depend on the success of their professors’ research. Thus, as
the operators of state universities, the States may assert not
only their own rights to the extent affected by the Executive
Order but may also assert the rights of their students and
We therefore conclude that the States have alleged harms
to their proprietary interests traceable to the Executive
Order. The necessary connection can be drawn in at most
two logical steps: (1) the Executive Order prevents nationals
of seven countries from entering Washington and
Minnesota; (2) as a result, some of these people will not
enter state universities, some will not join those universities
as faculty, some will be prevented from performing research,
and some will not be permitted to return if they leave. And
we have no difficulty concluding that the States’ injuries
would be redressed if they could obtain the relief they ask
for: a declaration that the Executive Order violates the
Constitution and an injunction barring its enforcement. The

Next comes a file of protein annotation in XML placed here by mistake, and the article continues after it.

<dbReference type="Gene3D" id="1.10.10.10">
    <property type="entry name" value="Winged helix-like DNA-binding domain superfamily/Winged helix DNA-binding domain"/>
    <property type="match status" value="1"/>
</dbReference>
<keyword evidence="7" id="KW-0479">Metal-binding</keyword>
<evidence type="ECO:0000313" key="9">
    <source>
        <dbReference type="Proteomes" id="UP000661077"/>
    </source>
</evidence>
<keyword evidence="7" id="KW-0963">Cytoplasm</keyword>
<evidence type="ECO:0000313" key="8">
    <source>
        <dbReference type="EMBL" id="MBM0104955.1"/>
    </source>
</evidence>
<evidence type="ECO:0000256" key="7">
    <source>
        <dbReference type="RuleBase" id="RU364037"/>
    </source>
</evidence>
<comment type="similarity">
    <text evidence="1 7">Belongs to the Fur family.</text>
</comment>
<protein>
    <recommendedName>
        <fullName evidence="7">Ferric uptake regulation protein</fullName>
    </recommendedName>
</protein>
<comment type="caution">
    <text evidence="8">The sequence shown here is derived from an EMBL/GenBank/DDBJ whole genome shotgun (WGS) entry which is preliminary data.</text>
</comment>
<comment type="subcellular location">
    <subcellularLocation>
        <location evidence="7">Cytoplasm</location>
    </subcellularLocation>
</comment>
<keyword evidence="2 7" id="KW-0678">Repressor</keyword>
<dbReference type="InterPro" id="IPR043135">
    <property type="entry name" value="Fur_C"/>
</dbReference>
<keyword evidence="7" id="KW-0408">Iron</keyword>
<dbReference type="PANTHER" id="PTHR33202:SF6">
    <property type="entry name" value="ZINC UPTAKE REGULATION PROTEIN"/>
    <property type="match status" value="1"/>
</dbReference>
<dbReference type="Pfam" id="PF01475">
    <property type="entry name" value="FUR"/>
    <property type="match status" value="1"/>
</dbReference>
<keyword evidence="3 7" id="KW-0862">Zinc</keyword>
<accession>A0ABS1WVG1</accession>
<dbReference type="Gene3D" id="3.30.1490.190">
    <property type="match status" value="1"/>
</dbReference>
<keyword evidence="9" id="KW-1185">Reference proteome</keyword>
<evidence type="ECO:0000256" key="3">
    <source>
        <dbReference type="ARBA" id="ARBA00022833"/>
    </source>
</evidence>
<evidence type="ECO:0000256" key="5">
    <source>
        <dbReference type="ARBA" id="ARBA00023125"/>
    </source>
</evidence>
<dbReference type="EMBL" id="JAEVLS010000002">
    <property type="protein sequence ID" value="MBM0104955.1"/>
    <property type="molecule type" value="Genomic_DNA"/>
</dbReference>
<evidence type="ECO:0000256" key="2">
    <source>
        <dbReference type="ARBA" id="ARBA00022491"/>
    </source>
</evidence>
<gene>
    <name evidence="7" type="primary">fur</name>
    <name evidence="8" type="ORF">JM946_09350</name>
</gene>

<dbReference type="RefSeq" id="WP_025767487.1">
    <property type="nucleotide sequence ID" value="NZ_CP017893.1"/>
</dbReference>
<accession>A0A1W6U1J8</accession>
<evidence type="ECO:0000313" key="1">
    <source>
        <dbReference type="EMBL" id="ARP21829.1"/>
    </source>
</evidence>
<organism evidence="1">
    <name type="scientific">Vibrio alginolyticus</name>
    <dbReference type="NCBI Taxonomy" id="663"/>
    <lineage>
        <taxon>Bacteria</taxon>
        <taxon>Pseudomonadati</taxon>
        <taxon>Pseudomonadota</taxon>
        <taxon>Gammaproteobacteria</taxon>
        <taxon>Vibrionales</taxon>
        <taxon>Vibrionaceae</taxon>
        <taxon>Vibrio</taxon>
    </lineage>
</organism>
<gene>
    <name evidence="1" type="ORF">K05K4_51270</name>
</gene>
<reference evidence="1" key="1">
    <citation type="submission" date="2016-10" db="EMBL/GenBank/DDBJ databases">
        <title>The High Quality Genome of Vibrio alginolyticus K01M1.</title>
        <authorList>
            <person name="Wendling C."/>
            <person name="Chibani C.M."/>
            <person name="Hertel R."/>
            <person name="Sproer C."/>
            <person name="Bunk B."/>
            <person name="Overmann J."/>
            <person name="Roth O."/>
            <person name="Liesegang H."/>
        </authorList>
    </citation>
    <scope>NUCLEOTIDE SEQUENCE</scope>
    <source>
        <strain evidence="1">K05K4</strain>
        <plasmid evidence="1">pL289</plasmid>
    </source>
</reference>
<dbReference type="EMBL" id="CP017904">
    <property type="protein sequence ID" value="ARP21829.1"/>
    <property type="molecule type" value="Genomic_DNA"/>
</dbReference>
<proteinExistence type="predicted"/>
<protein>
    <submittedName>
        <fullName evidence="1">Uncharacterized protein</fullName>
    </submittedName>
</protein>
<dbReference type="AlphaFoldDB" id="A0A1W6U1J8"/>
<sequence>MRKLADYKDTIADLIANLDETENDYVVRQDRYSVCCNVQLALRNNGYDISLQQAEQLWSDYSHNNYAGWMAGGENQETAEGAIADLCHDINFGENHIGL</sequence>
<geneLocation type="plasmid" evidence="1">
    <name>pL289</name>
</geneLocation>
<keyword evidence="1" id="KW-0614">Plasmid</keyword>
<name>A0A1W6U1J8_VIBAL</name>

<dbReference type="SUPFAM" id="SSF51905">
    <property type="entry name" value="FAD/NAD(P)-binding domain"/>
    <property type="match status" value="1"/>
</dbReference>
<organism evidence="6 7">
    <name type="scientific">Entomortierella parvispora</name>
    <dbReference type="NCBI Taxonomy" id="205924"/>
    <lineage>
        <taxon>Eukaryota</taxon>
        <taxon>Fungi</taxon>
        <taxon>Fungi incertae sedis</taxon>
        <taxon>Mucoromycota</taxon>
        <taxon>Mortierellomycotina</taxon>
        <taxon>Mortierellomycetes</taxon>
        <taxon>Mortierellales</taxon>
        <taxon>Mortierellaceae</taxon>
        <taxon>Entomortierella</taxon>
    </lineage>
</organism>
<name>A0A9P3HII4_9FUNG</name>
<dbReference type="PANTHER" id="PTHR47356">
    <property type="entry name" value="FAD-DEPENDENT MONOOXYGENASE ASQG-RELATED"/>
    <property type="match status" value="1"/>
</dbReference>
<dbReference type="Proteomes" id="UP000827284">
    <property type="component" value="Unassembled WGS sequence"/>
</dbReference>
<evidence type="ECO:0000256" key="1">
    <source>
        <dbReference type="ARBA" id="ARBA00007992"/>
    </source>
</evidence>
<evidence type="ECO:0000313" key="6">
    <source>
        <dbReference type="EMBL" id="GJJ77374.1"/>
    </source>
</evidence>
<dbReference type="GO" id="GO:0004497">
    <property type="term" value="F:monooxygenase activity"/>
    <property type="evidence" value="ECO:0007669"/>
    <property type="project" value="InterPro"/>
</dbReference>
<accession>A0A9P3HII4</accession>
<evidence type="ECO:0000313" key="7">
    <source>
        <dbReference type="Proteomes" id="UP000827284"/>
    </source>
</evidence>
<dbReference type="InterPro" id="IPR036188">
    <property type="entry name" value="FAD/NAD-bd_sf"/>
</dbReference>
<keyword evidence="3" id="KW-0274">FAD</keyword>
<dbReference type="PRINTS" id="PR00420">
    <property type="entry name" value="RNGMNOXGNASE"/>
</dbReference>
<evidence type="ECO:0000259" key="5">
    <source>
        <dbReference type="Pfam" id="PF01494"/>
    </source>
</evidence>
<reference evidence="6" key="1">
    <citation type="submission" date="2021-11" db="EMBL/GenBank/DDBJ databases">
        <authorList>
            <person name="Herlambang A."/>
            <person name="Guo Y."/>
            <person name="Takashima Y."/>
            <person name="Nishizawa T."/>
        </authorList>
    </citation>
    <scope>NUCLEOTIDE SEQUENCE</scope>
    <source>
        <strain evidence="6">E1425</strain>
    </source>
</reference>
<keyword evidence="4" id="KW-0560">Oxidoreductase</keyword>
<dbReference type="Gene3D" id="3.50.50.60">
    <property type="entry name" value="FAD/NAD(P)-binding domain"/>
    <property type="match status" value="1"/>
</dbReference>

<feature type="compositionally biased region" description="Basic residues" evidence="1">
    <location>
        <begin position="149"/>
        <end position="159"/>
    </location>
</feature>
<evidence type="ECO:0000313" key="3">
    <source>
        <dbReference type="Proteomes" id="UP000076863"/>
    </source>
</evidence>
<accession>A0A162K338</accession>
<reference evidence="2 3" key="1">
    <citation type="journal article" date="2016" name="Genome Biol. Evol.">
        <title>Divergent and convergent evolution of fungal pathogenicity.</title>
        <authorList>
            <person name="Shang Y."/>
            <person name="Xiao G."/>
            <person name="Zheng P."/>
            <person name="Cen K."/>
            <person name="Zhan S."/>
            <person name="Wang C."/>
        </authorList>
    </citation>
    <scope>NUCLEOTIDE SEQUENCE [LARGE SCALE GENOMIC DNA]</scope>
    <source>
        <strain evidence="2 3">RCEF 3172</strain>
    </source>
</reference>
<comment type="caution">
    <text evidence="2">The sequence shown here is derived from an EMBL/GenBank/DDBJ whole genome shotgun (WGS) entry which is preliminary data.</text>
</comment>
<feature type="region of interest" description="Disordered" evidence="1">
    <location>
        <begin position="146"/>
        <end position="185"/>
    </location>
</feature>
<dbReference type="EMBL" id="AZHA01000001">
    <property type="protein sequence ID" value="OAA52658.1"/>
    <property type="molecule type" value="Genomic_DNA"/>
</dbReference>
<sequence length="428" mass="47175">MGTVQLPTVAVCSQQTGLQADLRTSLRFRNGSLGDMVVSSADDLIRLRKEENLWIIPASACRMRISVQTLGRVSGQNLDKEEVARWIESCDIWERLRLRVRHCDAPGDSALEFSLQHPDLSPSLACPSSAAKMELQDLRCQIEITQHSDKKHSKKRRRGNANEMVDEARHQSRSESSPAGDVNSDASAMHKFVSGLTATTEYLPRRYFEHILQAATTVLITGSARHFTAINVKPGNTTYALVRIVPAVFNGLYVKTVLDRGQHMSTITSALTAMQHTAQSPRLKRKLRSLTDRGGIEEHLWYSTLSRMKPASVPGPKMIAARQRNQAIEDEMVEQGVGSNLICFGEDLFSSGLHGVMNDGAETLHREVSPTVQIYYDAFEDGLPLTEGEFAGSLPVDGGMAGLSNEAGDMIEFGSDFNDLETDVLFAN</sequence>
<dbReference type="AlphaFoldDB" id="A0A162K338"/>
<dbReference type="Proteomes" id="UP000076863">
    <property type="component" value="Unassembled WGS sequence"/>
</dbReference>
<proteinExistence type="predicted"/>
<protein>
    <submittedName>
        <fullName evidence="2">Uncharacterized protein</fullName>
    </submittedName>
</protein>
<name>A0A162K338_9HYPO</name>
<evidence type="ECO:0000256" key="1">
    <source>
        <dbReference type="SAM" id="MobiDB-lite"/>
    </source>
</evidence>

Government does not argue otherwise.
On that procedural question of whether or not the court can even review a temporary restraining order (TRO), the court says it's fine:
We are satisfied that in the extraordinary circumstances
of this case, the district court’s order possesses the qualities
of an appealable preliminary injunction. The parties
vigorously contested the legal basis for the TRO in written
briefs and oral arguments before the district court. The
district court’s order has no expiration date, and no hearing
has been scheduled. Although the district court has recently
scheduled briefing on the States’ motion for a preliminary
injunction, it is apparent from the district court’s scheduling
order that the TRO will remain in effect for longer than
fourteen days. In light of the unusual circumstances of this
case, in which the Government has argued that emergency